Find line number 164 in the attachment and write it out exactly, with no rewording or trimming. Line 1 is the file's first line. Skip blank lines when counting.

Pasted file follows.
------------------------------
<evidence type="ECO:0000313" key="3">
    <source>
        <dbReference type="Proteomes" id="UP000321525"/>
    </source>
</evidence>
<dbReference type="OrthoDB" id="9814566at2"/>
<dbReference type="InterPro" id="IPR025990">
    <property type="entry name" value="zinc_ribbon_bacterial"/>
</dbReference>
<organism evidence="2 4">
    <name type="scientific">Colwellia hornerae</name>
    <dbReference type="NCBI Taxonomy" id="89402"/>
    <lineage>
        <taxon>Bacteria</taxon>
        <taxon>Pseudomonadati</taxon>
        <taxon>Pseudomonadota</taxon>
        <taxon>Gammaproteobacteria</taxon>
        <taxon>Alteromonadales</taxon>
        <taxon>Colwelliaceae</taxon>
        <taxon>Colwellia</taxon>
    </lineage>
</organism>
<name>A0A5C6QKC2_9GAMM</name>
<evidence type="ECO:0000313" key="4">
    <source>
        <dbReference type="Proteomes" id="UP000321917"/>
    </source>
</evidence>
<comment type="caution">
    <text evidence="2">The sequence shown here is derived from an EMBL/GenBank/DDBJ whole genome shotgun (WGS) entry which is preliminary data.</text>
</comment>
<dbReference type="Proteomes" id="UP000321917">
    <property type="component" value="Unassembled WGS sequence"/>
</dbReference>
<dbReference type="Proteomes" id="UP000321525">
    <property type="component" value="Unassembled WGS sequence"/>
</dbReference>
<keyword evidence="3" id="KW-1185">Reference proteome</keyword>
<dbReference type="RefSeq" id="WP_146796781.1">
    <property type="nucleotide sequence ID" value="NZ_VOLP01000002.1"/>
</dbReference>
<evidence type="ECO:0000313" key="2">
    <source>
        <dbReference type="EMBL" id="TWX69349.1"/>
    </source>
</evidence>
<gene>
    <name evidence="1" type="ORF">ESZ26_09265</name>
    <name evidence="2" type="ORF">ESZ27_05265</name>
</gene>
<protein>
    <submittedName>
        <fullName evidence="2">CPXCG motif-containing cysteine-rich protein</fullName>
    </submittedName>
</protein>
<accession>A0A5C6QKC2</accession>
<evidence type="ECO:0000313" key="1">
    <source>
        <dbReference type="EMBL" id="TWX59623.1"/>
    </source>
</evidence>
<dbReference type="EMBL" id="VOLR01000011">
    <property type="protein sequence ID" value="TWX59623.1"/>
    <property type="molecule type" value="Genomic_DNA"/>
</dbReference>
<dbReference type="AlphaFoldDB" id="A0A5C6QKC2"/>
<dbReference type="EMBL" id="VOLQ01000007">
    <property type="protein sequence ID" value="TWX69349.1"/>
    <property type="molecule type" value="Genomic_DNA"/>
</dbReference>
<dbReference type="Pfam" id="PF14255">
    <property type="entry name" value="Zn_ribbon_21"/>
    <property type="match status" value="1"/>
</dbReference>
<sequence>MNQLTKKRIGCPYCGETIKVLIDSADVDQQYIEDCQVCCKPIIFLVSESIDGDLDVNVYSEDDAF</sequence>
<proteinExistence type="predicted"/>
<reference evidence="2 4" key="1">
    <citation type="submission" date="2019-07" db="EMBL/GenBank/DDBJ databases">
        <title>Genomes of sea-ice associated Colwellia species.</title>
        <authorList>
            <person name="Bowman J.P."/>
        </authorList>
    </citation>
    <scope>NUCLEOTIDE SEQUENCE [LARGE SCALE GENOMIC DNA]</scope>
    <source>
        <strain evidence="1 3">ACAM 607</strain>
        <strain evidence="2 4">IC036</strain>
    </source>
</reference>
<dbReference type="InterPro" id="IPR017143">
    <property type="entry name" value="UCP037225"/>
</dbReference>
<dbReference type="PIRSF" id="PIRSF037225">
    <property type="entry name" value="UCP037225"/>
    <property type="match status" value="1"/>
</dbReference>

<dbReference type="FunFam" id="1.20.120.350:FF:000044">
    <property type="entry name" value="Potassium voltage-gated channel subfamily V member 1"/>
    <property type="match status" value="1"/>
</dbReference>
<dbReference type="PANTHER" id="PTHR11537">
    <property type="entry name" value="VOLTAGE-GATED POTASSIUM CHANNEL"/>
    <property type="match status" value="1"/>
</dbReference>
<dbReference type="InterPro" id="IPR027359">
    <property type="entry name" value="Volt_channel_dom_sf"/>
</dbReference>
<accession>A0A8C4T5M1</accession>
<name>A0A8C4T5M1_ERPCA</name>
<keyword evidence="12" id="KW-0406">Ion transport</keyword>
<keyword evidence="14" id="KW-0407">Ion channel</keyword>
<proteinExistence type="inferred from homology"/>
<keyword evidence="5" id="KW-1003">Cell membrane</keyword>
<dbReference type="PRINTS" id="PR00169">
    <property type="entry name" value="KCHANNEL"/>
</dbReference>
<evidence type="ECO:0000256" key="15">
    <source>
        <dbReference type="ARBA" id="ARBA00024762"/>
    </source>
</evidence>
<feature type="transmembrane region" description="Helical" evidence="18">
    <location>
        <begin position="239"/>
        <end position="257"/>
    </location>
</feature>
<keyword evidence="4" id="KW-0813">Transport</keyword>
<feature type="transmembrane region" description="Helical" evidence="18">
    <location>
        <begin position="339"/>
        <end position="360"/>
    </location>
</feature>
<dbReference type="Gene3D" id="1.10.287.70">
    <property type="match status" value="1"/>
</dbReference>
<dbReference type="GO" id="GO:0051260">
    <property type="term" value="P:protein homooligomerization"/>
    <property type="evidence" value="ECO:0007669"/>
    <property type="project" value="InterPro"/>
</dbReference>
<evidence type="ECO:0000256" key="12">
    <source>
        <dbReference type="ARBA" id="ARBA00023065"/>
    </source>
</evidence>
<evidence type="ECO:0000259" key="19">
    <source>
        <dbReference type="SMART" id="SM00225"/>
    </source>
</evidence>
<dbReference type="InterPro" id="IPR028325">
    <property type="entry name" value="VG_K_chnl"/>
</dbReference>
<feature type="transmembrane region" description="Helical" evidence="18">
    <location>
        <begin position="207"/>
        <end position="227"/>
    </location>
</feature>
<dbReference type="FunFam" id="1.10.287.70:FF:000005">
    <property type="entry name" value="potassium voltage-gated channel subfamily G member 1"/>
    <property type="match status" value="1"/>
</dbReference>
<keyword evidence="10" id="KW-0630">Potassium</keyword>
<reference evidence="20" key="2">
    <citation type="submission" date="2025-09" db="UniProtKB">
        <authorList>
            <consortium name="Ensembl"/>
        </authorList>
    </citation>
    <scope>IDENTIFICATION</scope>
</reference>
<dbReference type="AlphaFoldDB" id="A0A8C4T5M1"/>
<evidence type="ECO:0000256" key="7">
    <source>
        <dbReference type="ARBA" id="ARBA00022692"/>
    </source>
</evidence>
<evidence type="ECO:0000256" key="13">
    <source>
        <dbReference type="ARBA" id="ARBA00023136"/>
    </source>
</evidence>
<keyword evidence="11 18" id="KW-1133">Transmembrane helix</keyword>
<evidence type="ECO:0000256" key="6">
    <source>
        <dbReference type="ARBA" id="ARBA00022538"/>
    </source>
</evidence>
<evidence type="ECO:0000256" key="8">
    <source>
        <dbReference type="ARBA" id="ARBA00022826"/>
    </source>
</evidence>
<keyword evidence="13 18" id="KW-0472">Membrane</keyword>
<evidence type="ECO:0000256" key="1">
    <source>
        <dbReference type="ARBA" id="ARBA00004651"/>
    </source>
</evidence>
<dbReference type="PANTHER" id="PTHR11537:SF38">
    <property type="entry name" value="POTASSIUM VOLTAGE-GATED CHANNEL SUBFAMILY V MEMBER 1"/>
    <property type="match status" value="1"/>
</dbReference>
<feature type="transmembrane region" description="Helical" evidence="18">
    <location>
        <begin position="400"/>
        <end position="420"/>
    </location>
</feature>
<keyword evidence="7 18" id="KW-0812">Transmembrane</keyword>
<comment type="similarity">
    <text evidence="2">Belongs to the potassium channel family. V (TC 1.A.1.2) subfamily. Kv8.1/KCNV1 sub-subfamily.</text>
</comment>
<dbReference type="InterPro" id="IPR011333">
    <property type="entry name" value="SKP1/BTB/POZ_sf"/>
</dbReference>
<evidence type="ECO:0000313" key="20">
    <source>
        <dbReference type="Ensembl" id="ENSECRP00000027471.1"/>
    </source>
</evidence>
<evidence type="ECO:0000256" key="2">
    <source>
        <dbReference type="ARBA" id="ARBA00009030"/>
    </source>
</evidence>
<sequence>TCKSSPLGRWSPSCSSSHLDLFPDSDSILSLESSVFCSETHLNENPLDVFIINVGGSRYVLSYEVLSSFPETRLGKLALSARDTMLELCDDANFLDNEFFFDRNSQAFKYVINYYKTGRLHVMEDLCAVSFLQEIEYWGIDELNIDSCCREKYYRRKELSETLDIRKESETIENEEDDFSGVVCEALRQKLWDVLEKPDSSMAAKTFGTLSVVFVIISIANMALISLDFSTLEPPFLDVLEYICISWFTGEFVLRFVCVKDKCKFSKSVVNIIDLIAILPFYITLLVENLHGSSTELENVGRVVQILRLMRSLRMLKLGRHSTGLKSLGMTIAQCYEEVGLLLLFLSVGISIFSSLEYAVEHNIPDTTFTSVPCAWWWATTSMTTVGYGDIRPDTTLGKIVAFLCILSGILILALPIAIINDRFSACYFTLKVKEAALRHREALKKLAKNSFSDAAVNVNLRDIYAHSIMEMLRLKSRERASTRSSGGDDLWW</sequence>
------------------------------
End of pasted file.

    <property type="match status" value="1"/>